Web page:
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Magdalena Koziol, a former postdoc at Yale University, was the victim of scientific sabotage. Now, she is suing the...
Antiretroviral drugs can protect people from becoming infected by HIV. But so-called pre-exposure prophylaxis, or PrEP...
Two studies show that eating a diet low in protein and high in carbohydrates is linked to a longer, healthier life, and...
Considered an icon of conservation science, researchers at World Wildlife Fund (WWF) headquarters in Washington, D.C.,...
The new atlas, which shows the distribution of important trace metals and other substances, is the first product of...
Early in April, the first of a fleet of environmental monitoring satellites will lift off from Europe's spaceport in...
Since 2000, U.S. government health research agencies have spent almost $1 billion on an effort to churn out thousands...
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DOE Budget to Put More Scientists to Work to Find Energy "Solutions"
7 May 2009 4:56 pm
As with other agencies, the Department of Energy's budget request for science is modest, not astonishing. DOE is proposing modest increases in funding for science and energy R&D, compared with 2009 levels. The department's Office of Science, for instance, would get $4.9 billion, up from $4.8 billion in 2009. But Energy Secretary Steven Chu repeatedly reminded reporters that this isn't the whole picture. Much of next year's science funding won't come from this budget but from the stimulus package, which contained $1.6 billion for the Office of Science and billions more for additional energy R&D.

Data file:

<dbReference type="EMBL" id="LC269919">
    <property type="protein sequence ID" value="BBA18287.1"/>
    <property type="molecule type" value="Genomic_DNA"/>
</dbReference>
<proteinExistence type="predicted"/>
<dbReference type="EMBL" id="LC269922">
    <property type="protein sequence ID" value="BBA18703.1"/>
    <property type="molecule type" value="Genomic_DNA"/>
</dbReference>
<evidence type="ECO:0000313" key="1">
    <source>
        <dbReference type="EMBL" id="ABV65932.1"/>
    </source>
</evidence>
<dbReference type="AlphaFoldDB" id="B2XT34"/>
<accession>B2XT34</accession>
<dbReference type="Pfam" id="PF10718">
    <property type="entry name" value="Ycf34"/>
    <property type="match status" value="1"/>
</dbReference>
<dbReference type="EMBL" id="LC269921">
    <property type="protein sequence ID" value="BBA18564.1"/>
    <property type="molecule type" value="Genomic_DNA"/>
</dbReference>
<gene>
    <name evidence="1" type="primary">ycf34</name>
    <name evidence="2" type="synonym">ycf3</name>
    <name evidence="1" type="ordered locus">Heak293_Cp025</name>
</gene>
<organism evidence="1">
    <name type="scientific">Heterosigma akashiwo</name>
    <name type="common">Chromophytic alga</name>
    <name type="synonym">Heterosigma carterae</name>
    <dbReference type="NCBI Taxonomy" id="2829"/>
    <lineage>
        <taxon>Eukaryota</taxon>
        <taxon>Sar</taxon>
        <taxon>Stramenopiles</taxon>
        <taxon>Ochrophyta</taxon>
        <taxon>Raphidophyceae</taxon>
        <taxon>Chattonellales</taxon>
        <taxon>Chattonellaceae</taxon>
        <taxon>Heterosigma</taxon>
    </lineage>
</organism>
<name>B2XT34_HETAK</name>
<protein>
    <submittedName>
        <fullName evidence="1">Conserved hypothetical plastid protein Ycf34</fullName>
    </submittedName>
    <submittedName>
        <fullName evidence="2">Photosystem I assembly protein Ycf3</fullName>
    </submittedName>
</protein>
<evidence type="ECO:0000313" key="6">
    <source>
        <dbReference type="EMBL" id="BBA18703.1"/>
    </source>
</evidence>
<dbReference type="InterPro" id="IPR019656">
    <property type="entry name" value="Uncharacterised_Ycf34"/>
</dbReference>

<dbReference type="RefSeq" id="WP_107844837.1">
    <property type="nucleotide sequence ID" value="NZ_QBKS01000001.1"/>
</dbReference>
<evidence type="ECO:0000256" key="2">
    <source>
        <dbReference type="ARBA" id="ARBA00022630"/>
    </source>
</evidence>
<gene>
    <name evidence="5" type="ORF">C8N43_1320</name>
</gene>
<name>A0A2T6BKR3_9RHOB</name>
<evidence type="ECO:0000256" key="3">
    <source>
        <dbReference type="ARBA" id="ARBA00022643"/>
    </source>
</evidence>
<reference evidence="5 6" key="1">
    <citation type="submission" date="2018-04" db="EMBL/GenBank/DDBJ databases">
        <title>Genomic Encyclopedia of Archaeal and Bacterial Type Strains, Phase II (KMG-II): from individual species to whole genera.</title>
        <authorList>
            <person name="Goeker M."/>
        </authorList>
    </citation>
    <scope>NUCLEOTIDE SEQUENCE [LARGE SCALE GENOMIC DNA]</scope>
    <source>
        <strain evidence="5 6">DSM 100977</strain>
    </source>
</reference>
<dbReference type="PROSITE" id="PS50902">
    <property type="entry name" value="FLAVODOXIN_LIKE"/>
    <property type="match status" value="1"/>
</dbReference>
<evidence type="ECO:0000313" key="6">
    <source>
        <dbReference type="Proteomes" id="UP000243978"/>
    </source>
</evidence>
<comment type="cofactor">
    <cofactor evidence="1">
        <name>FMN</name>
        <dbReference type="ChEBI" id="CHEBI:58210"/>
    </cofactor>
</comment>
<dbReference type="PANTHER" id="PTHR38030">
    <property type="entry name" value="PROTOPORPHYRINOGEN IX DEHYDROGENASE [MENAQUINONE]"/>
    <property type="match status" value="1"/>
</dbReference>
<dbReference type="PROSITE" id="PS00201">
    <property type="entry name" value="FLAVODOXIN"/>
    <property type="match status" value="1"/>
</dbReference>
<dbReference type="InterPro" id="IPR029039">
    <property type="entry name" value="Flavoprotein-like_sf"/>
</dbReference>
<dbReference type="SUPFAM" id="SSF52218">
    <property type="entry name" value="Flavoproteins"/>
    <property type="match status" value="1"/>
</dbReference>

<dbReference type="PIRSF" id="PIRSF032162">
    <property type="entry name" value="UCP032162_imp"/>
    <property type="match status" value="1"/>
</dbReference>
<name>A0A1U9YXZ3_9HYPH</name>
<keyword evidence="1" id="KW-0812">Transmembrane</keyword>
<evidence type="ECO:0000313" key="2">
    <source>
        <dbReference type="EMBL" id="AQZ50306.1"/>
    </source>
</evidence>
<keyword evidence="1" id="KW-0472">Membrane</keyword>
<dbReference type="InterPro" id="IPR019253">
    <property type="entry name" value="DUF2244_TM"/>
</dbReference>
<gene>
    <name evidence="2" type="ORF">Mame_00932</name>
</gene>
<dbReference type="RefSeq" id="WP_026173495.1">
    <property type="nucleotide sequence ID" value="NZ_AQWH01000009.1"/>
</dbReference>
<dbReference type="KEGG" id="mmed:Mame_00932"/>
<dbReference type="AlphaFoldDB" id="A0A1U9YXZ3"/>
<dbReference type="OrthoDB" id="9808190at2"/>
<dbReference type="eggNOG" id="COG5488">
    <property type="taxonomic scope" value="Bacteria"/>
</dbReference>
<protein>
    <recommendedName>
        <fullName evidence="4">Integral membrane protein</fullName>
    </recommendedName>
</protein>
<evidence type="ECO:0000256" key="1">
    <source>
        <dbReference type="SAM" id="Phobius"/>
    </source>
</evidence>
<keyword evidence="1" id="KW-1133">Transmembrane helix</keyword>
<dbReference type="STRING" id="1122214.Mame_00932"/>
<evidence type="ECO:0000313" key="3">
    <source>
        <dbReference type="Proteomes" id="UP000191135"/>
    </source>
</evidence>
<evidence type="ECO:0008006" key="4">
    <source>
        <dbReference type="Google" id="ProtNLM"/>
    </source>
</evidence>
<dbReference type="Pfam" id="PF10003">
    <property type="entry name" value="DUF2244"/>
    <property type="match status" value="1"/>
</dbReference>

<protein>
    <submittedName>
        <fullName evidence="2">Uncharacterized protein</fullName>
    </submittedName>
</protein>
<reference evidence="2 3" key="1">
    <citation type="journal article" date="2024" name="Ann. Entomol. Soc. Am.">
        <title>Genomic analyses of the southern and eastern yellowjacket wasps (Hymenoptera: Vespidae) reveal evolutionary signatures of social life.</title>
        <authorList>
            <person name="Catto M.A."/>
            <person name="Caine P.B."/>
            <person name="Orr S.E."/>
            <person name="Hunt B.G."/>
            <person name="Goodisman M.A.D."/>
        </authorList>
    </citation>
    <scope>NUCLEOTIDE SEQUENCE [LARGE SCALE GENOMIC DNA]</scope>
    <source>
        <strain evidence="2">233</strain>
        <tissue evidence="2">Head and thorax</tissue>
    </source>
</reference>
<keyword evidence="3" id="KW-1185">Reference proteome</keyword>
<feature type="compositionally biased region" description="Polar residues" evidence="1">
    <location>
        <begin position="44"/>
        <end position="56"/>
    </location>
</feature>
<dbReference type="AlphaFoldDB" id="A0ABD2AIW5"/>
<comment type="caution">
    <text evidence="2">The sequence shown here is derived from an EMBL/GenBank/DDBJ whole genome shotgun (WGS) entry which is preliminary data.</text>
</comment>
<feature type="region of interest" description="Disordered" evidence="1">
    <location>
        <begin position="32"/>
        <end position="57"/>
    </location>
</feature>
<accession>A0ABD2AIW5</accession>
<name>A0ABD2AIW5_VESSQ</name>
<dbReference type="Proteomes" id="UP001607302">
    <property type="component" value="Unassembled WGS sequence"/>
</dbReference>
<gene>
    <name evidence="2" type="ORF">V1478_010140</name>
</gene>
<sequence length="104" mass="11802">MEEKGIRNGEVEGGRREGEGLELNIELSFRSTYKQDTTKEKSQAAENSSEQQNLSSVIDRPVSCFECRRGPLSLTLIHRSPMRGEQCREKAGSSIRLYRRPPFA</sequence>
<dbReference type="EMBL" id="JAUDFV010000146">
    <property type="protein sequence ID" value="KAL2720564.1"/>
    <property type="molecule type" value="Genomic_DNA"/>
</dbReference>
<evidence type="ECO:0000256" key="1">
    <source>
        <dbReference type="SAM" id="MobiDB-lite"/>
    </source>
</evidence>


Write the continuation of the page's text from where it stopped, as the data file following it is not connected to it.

Chu highlighted the department's biggest new research initiative, a set of eight new Energy Innovation Hubs, each one focused on a different energy-related challenge: solar electricity; fuels produced directly from sunlight; batteries and other kinds of energy storage; carbon capture and storage; new technologies for the electrical grid; efficient buildings; extreme materials; and modeling and simulation. The centers will be modeled on DOE's three recently established bioenergy research centers. Each one will be funded for 5 years, at about $25 million annually. The 2010 budget proposal includes $280 million for these hubs.
"This is something that I feel quite passionate about," said Chu, speaking about plans for the Energy Innovation Hubs, which he described as little Bell Labs.
"Everybody in this building or consortium says, 'We're devoted to delivering solutions, not just science papers but solutions. But it will require some basic science." James Duderstadt, former president of the University of Michigan, who recently chaired a Brookings Institution–sponsored study group that called for drastic increases in government funding for energy research, said the budget proposal is "definitely heading in the right direction." The new "hubs," he said, could work in concert with ARPA-E and 46 new Energy Frontier Research Centers, which also are supposed to receive funding this year. Together, Duderstadt says, "it's a very powerful portfolio" of new research initiatives.
Some programs will be scaled back under the plan. Chu is proposing to cut funding for the hydrogen vehicle program, for instance, which prospered during the Bush Administration, from $169 million to $68 million.